NHL on ABC
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|NHL on ABC|
NHL on ABC logo used from 1999 to 2004
|Presented by||John Saunders
|Theme music composer||Bob Christianson|
|Country of origin||United States|
|No. of seasons||2 (1992–94 version)
5 (1999–2004 version)
|Location(s)||Various NHL stadiums (game telecasts)|
|Running time||180 minutes or until end of game|
|Production company(s)||ABC Sports
|Picture format||480i (SDTV),
|Related shows||ESPN National Hockey Night|
The NHL on ABC is the branding formerly used for broadcasts of National Hockey League (NHL) games televised on the American Broadcasting Company (ABC) in the United States. The network first broadcast NHL games during the 1992–93 season under a time-buy agreement with ESPN; ABC resumed regular season game telecasts on February 6, 2000, as part of a joint contract with ESPN that also gave ABC the rights to select games from each round of the Stanley Cup playoffs.
- 1 History
- 2 On-air staff
- 3 Nielsen ratings
- 4 National Hockey League coverage on ABC owned-and-operated television stations
- 5 References
- 6 External links
Before the 1992–93 NHL season
After being dropped by NBC after the 1974–75 season, the NHL did not maintain a national television contract in the United States. In response to this, the league put together a network of independent stations covering approximately 55% of the country.
Games typically aired on Monday nights (beginning at 8:00 p.m. Eastern Time) or Saturday afternoons. The package was offered to local stations without a rights fee. Profits would instead be derived from the advertising, which was about evenly split between the network and the local station. The Monday night games were often billed as "The NHL Game of the Week". Viewers in New York City, Buffalo, St. Louis, Pittsburgh, Detroit and Los Angeles received the Game of the Week on a different station than their local team's games. Therefore, whenever a team had a "home" game, the NHL Network aired the home team's broadcast rather than their own.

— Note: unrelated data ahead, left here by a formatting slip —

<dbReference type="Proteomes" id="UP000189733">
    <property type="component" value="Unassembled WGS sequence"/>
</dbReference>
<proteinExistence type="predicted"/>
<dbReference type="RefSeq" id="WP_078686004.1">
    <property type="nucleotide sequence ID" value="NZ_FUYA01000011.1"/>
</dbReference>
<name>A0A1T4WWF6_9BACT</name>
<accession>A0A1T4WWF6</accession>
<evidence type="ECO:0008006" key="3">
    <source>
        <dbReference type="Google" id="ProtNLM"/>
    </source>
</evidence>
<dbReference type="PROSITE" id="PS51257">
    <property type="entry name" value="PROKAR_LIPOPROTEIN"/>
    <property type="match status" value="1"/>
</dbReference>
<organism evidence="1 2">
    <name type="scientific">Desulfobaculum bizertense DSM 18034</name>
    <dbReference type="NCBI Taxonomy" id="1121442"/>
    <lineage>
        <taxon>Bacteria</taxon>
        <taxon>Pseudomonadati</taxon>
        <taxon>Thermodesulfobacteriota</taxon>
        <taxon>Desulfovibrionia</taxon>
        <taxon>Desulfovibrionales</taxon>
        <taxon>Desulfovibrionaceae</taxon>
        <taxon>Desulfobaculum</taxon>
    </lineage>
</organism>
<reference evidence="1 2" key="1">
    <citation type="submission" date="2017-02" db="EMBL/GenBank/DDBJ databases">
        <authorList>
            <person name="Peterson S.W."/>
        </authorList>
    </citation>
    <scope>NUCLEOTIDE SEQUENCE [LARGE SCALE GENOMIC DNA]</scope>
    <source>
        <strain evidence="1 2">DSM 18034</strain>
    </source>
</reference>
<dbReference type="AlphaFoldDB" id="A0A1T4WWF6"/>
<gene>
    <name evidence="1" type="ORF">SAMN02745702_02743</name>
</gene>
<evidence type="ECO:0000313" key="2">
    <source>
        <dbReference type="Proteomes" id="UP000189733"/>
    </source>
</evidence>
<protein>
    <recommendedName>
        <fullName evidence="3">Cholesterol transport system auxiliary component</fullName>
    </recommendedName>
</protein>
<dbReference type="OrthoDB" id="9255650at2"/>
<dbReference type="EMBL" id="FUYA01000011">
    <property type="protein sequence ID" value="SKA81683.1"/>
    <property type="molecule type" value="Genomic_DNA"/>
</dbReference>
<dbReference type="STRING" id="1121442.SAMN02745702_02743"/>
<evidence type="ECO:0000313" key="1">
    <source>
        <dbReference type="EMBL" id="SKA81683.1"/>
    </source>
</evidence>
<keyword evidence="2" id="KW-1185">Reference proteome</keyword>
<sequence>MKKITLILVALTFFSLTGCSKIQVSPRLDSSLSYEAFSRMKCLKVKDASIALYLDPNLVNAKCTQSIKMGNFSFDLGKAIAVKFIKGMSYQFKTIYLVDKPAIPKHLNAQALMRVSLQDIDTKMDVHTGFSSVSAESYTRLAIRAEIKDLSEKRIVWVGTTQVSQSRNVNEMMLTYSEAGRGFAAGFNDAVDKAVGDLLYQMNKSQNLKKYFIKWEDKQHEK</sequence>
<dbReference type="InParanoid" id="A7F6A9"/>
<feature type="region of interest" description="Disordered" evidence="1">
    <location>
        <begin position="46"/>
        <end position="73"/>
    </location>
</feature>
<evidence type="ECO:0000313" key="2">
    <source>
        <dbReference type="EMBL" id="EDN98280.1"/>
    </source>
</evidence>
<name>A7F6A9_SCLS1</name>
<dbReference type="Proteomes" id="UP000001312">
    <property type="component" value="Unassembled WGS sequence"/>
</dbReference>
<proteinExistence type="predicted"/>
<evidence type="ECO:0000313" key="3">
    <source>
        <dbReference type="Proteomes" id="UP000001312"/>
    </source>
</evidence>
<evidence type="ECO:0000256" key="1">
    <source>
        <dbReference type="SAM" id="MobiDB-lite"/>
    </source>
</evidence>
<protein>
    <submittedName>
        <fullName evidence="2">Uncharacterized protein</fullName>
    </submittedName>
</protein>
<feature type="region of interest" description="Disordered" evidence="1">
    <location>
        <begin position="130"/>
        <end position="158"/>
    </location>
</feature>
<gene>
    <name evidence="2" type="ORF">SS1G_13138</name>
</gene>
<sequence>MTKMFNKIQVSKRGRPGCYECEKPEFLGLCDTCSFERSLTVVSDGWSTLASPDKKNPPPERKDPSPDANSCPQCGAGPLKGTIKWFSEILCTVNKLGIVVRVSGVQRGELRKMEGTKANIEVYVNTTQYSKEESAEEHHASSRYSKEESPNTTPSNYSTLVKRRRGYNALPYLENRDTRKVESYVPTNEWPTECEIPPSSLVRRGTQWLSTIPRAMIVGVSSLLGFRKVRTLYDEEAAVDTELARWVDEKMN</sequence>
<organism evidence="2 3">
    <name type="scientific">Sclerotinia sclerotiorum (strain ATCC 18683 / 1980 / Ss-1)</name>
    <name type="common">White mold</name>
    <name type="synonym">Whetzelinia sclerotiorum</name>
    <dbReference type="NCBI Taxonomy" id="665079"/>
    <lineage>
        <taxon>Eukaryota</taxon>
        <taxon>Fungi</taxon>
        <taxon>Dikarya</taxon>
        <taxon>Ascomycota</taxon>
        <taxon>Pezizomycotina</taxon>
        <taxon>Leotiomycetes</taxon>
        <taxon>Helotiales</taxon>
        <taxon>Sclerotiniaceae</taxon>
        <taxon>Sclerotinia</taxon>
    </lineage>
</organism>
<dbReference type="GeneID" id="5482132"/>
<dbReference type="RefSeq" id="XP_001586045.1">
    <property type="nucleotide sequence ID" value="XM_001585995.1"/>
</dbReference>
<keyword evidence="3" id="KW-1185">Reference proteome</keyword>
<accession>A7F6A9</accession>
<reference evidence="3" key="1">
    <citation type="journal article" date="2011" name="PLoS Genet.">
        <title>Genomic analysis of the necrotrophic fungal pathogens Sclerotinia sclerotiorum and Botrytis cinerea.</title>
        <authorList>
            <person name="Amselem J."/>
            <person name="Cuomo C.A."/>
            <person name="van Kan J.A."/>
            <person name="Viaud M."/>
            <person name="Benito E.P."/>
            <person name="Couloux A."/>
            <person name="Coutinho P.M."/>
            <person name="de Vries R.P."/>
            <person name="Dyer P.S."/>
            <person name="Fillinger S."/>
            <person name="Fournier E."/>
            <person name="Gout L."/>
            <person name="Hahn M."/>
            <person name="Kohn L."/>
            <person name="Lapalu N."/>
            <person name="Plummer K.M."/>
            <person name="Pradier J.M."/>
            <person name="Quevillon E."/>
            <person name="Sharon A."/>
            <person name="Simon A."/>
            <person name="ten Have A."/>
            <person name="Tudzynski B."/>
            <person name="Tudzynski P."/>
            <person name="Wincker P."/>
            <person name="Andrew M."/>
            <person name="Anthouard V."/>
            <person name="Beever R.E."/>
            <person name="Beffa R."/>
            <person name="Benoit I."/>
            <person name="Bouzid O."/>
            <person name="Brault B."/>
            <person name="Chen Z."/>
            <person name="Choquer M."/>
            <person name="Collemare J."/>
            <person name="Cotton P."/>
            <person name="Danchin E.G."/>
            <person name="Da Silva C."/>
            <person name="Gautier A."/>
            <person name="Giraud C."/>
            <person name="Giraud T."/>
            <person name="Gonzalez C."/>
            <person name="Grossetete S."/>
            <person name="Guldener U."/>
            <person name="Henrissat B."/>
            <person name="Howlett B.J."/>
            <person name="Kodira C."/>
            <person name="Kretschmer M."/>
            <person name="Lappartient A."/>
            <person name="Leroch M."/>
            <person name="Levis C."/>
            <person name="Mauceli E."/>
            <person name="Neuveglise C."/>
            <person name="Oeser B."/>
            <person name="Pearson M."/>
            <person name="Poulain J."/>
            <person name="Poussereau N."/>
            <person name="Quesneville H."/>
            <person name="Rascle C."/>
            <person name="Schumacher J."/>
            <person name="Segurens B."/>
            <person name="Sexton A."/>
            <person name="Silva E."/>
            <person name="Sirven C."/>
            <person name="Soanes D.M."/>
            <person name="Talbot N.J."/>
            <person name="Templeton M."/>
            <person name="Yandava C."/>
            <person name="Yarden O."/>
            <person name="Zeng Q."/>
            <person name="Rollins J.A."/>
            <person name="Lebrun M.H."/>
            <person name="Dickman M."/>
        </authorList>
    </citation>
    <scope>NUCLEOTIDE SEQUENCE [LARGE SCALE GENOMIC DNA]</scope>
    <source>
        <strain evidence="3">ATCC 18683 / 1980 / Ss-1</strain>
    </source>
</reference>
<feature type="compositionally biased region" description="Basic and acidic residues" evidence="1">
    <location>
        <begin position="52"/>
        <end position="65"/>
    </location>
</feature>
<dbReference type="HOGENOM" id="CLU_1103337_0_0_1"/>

Initially, the Monday night package was marketed to ABC affiliates; the idea being that ABC carried NFL football games on Monday nights in the fall and (starting in May 1976) Major League Baseball games on Monday nights in the spring and summer, stations would want the hockey telecasts to create a year-round Monday night sports block; however, very few ABC stations chose to pick up the package.
In 1979, ABC was contracted to televise Game 7 of the Stanley Cup Finals. Since the Finals ended in five games, the contract was void. Had there been a seventh game, then Bob Wilson would have called play-by-play alongside Jim McKay (as between-periods host), Bobby Clarke (as color commentator) and Frank Gifford (as reporter, who would have been in the winning team's dressing room to interview players and coaches as well as hand the phone to the winning team's coach that that would have allowed him to talk to both President Jimmy Carter and Prime Minister Pierre Trudeau). The game would have started at 5:10 p.m. Eastern Time on a Saturday, replacing Wide World of Sports and local newscasts that typically followed it on ABC stations in the Eastern and Central Time Zones.